init_sys = [init_sys, init_sys];
Load time domain system response data and detrend .
load co2data; Ts = 0.5; data = iddata(Output_exp1,Input_exp1,Ts); T = getTrend(data); T.InputOffset = [170, 50]; T.OutputOffset = mean(data.y(1:75)); data = detrend(data, T);
data is an iddata object and has a sample rate of 0.5 seconds.
Identify a transfer function for the measured data using the specified delay constraints.
sys = tfest(data,init_sys);
sys is an idtf model containing the identified transfer function.
If you estimate transfer function models using tfest, you can specify how the algorithm treats initial conditions.
In the System Identification Tool, set Initial condition to one of the following options:
auto — Automatically chooses Zero, Estimate, or Backcast based on the estimation data. If initial conditions have negligible effect on the prediction errors, the initial conditions are set to zero to optimize algorithm performance.
Zero — Sets all initial conditions to zero.
Estimate — Treats the initial conditions as an estimation parameters.
Backcast — Estimates initial conditions using a backward filtering method (least-squares fit).
At the command line. Specify the initial conditions by using an estimation option set. Use tfestOptions to create the estimation option set. For example, create an options set that sets the initial conditions to zero:
opt = tfestOptions('InitialCondition','zero);
For more information, see tfestOptions.
The tfest command supports estimation of IO delays. In the simplest case, if you specify NaN as the value for the ioDelay input argument, tfest estimates the corresponding delay value.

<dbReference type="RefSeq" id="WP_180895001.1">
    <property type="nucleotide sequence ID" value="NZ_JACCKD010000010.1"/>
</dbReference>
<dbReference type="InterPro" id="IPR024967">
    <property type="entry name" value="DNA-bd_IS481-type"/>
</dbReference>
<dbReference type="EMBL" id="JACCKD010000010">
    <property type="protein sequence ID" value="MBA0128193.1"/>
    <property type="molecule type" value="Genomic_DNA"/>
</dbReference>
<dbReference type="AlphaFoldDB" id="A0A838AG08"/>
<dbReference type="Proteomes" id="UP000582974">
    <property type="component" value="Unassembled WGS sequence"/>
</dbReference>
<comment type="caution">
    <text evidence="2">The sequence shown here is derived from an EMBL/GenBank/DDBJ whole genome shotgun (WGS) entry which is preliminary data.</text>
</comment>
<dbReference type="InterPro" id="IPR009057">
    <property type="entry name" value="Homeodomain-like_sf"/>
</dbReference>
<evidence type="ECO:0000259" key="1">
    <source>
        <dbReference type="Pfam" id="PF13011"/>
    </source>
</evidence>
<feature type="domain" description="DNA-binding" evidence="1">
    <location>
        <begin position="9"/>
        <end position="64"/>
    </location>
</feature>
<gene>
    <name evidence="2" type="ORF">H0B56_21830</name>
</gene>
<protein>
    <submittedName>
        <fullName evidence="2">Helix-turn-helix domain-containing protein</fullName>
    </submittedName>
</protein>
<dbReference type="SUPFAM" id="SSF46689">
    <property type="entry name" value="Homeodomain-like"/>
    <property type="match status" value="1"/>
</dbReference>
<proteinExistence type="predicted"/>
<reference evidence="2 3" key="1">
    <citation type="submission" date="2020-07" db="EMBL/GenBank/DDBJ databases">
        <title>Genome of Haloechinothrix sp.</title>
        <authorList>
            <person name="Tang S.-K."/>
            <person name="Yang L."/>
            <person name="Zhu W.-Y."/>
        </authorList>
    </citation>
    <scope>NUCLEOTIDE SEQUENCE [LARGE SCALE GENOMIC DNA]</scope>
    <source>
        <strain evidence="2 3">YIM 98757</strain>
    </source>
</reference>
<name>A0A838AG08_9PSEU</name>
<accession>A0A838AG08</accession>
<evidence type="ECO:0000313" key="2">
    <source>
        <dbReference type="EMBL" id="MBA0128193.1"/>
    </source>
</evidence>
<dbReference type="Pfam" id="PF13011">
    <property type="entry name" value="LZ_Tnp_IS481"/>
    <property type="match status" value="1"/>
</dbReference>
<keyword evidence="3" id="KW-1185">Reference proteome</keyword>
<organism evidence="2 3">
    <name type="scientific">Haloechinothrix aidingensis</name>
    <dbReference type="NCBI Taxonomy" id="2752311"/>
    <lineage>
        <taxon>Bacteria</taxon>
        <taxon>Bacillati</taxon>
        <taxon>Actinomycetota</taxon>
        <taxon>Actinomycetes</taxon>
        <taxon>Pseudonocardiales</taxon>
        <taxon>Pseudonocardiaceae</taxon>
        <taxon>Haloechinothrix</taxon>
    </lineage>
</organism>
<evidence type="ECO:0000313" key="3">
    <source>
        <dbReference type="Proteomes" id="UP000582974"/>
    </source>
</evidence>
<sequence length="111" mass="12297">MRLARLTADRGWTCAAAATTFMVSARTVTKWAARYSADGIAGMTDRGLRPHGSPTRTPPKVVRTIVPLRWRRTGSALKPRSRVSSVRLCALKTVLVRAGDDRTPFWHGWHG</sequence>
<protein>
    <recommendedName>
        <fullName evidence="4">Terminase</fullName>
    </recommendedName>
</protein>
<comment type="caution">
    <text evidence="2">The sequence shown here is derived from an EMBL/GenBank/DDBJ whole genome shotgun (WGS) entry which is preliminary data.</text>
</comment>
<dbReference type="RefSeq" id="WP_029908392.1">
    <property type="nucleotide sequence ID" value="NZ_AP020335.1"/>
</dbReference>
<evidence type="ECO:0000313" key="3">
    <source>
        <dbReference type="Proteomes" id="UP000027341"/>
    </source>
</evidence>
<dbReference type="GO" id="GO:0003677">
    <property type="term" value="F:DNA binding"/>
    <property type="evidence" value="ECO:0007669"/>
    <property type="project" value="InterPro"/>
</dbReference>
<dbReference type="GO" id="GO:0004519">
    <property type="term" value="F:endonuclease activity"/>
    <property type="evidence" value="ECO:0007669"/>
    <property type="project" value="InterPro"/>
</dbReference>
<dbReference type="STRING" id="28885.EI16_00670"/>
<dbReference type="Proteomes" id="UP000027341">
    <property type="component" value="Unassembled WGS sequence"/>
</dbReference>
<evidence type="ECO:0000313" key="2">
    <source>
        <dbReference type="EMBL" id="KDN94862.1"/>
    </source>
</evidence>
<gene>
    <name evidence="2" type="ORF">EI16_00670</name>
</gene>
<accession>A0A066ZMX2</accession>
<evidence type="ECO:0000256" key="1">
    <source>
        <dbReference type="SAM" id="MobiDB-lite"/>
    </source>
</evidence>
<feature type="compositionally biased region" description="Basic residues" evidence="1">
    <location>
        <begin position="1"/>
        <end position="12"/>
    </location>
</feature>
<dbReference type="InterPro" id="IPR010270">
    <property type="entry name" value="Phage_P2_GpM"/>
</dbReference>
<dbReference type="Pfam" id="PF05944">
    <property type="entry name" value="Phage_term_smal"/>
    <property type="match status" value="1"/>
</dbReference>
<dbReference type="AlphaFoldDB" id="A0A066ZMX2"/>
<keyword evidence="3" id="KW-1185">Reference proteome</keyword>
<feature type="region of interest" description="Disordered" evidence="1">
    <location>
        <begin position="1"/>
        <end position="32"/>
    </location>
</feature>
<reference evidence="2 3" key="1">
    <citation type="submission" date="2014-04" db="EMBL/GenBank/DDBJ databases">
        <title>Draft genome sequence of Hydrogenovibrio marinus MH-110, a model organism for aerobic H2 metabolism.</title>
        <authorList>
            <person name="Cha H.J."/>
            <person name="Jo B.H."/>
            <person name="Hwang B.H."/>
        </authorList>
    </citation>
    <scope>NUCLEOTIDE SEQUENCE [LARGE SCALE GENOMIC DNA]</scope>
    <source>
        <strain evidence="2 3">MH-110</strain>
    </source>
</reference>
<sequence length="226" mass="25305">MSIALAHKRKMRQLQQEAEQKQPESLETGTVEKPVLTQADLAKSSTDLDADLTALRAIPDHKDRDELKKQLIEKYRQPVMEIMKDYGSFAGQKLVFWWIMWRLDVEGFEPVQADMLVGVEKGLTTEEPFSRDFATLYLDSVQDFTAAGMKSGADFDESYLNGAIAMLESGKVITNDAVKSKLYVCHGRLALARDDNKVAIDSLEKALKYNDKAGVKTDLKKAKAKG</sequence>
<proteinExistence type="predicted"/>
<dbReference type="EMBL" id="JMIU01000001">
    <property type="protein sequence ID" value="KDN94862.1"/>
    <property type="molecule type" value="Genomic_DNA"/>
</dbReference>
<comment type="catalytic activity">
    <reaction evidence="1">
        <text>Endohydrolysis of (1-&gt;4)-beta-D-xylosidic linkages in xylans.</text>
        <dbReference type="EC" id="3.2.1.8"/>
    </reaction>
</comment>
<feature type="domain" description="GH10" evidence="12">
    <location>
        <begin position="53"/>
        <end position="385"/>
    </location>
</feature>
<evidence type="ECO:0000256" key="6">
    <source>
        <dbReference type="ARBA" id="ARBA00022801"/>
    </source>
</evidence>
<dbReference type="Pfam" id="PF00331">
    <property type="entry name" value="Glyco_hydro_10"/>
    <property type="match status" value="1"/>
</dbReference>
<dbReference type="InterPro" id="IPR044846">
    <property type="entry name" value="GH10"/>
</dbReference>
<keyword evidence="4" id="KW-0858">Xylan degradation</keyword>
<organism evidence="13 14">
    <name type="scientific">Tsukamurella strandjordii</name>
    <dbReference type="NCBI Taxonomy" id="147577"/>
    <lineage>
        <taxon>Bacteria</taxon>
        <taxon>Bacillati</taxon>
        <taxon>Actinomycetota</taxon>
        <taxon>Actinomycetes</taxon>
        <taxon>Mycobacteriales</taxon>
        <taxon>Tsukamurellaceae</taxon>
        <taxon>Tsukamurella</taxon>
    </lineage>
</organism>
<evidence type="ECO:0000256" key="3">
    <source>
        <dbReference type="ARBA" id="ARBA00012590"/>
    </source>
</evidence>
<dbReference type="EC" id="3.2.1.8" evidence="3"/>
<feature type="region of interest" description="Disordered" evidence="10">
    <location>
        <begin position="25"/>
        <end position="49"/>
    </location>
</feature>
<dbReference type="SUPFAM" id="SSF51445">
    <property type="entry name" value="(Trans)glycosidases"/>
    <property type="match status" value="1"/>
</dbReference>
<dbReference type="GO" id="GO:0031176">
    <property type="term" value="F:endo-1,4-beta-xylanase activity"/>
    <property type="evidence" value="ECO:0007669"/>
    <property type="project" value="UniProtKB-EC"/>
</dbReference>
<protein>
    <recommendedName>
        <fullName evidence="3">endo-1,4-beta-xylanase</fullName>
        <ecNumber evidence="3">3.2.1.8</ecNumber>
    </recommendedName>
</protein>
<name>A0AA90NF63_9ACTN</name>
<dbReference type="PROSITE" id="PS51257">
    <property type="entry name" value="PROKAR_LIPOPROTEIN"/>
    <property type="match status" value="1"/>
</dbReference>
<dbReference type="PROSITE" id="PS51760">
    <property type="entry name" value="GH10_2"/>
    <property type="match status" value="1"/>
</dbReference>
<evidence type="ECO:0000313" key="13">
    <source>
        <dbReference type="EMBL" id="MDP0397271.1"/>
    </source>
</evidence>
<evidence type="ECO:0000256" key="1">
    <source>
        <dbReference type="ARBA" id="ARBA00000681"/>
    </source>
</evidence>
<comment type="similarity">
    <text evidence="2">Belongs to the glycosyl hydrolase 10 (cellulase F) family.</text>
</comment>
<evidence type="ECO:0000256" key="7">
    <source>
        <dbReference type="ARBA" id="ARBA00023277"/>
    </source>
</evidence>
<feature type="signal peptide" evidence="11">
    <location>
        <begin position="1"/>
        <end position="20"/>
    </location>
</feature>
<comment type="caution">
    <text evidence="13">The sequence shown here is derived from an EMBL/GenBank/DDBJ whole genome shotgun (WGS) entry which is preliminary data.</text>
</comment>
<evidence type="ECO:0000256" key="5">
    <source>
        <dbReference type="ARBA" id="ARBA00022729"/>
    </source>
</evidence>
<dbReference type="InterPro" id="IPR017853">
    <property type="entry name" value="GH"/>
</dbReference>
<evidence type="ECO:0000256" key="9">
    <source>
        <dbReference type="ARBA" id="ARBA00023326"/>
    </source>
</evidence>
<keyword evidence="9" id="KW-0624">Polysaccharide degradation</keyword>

load iddata1 z1 sys = tfest(z1, 2, 2, NaN); % 2 poles, 2 zeros, unknown transport delay
If you want to assign an initial guess to the value of delay or prescribe bounds for its value, you must first create a template idtf model and configure ioDelay using the model's Structure property:
sys0 = idtf([nan nan nan],[1 nan nan]); sys0.Structure.ioDelay.Value = 0.1; % initial guess sys0.Structure.ioDelay.Maximum = 1; % maximum allowable value for delay sys0.Structure.ioDelay.Free = true; % treat delay as estimatable quantity sys = tfest(data, sys0)
If estimation data is in the time-domain, the delays are not estimated iteratively. If a finite initial value is specified, that value is retained as is with no iterative updates. The same is true of discrete-time frequency domain data. Thus in the example above, if data has a nonzero sample time, the estimated value of delay in the returned model sys is 0.1 (same as the initial guess specified for sys0). The delays are updated iteratively only for continuos-time frequency domain data. If, on the other hand, a finite initial value for delay is not specified (e.g., sys0.Structure.ioDelay.Value = NaN), then a value for delay is determined using the delayest function, regardless of the nature of the data.
Determination of delay as a quantity independent of the model's poles and zeros is a difficult task. Estimation of delays becomes especially difficult for multi-input or multi-output data. It is strongly recommended that you perform some investigation to determine delays before estimation. You can use functions such as delayest, arxstruc, selstruc and impulse response analysis to determine delays. Often, physical knowledge of the system or dedicated transient tests (how long does it take for a step change in input to show up in a measured output?) will reveal the value of transport delays. Use the results of such analysis to assign initial guesses as well as minimum and maximum bounds on the estimated values of delays.
For an example of specifying constraints on delays, see How to Estimate Transfer Function Models with Unknown Transport Delays